A very interesting study out of USC tests responsiveness of legislators to Latino versus Caucasian citizens with concerns about how to vote. State legislators received the following message:
Hello (Representative/Senator NAME),For half, the voter's name was "Jacob Smith," and for the other half it was "Santiago Rodriguez". In all of the states tested, the actual answer to this question was "yes" (a driver's license is not required to vote).
My name is (voter NAME) and I have heard a lot in the news lately about identification being required at the polls. I do not have a driver’s license. Can I still vote in November? Thank you for your help.
The study found that legislators were considerably more likely to respond to Jacob Smith than Santiago Rodriguez. And that gap exploded when one compared voter ID supporters to voter ID opponents. Opponents of voter ID responded the Caucasian-sounding constituent 50% of the time compared to 43% of the time for his Latino-sounding peer (a seven point gap). For proponents of Voter ID, by contrast, that split was 45/27.5 (a gap of 17.5 points). In other words, proponents of voter ID are far less likely to respond to Latino constituents who have simple questions about the voting process.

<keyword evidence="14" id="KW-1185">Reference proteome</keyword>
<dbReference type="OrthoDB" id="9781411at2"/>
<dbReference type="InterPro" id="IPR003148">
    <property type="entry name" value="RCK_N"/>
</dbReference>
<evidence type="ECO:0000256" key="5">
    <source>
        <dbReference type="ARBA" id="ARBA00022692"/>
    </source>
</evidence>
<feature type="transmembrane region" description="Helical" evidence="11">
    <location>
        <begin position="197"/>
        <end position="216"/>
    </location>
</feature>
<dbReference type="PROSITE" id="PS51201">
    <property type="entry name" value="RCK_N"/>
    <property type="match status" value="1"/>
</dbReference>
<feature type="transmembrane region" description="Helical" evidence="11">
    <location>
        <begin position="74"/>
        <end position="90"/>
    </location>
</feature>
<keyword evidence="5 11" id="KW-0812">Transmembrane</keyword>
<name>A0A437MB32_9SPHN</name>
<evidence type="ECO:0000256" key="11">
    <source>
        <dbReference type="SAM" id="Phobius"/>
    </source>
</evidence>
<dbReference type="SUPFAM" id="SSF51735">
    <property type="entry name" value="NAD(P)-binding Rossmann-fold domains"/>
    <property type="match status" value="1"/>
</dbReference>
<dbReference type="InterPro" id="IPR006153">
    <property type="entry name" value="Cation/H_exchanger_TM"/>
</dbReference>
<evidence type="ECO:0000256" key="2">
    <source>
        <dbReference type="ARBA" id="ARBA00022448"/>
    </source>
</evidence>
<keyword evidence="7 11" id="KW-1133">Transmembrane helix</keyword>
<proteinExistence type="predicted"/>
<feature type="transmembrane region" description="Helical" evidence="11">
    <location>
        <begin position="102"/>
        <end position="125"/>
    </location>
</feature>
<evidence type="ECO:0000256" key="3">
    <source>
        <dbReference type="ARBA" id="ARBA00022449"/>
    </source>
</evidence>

This gap still exists for opponents of voter ID, but it is almost purely a result of partisan differences. Republican proponents of voter ID evinced a nearly 40 point gap in response rates between White and Latino constituents, while Republican opponents of these laws showed only a 16 point gap. Democratic opponents of voter ID laws, by contrast, responded to White and Latino voters at equal rates (within the margin of error). There were too few Democratic supporters of voter ID laws to measure.
The draft paper is available for download here.